Over four decades, the genre of hip-hop went from a niche sonic escape in the heart of New York’s Bronx borough to one of the most endearing music genres in the industry. From coast to coast, the rhythmic rapping and beats are unmistakable — heard from hazy hills in Los Angeles to the rattling subway stations of New York. With its rise, it has given a home to some of music’s biggest creative minds and decision makers and helped inspire generations of people with every beat.
It’s from this same spirit that Swiss watchmaker Audemars Piguet drew inspiration for its three new Royal Oak Concept watches: the Tourbillon Chronograph Openworked Selfwinding model in red, white, or blue colorways for men, and the Flying Tourbillon variant in white gold for women, set with either brilliant cut or baguette diamonds.
To coincide with the launch of the three Royal Oak Concept timepieces, creative agency The Pool packed its bags and dropped into the streets of Los Angeles for a three-part film series set in and around some of the city’s most iconic architectural wonders. The aim: to pay tribute to hip-hop’s beatmakers, breakdancers, and rhythm creators.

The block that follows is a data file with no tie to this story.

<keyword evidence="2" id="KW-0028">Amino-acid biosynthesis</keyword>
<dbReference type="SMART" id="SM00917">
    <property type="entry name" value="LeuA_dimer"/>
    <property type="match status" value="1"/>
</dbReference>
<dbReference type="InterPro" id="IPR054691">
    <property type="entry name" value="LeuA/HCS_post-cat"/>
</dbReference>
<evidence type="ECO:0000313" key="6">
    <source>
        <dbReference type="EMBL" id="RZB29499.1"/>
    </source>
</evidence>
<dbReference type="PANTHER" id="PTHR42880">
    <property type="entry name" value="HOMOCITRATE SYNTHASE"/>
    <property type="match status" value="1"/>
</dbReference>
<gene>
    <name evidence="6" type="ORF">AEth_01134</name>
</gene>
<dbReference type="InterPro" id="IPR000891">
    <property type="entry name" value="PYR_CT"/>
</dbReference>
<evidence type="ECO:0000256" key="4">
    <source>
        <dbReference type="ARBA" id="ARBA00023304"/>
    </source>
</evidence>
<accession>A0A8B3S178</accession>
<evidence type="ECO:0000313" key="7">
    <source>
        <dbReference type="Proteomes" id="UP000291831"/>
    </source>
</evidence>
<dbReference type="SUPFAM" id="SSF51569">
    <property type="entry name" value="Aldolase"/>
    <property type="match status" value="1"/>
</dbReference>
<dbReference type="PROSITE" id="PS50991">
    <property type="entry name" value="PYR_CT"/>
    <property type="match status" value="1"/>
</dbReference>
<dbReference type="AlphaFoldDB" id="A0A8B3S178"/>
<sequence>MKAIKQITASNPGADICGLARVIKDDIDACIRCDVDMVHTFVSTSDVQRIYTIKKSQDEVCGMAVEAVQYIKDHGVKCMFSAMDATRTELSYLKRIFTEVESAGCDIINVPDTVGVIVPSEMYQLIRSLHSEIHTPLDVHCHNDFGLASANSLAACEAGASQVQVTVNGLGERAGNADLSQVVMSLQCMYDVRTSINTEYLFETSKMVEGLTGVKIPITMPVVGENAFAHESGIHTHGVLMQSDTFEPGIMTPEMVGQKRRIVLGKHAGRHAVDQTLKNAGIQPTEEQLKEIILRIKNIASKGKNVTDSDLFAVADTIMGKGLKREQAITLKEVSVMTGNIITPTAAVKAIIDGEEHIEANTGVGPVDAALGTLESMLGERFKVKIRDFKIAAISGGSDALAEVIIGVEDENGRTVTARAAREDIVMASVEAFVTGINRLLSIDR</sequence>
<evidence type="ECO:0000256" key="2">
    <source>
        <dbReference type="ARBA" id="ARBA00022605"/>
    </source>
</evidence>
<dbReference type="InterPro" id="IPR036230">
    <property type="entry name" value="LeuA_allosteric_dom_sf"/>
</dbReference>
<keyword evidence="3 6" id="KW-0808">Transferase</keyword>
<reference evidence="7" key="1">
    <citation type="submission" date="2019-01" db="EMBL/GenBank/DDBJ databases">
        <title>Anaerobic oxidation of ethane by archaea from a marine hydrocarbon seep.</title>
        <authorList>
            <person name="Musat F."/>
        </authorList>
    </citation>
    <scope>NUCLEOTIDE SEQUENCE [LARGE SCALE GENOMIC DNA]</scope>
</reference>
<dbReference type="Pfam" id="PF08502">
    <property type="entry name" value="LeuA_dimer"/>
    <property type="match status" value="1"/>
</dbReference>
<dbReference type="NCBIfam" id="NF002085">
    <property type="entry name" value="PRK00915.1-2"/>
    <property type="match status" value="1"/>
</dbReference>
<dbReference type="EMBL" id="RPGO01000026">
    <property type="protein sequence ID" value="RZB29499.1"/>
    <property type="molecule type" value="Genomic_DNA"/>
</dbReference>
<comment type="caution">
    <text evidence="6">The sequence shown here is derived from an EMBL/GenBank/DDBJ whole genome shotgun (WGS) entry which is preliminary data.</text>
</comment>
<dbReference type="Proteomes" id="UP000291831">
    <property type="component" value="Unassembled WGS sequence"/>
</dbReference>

First hitting the road and dropping into Jim Jenning’s minimalist desert house Desert One in Palm Springs, The Rhymes is a day in the life of a young rapper as he finds inspiration for a new rhyme in the clean interiors of the space and outside in warm sunlight.
Miles away, in The Breaks, a lone breakdancer harnesses her feminine and powerful energies as she dances under the shadow of Frank Gehry’s iconic DTLA concert hall before ending on a rough-edge rooftop reunited with her crew of dancers.
Finally, way up high in Beverly Hills at John Lautner’s emblematic Sheats Goldstein Residence, The Beats enters a day in the life of a hip-hop producer crafting the perfect sound.
Throughout it all, the trio of creatives keep their Royal Oak Concept watches strapped tight to their wrist as they find their rhythm from high hills and rooftops to the isolated Palm Springs desert. Even if we’re more likely to be hunched over making another hip-hop heavy playlist than becoming an industry titan any time soon, it’s a fitting trilogy of films for Audemars Piguet’s bold timepieces.
- Editor: Lucy Thorpe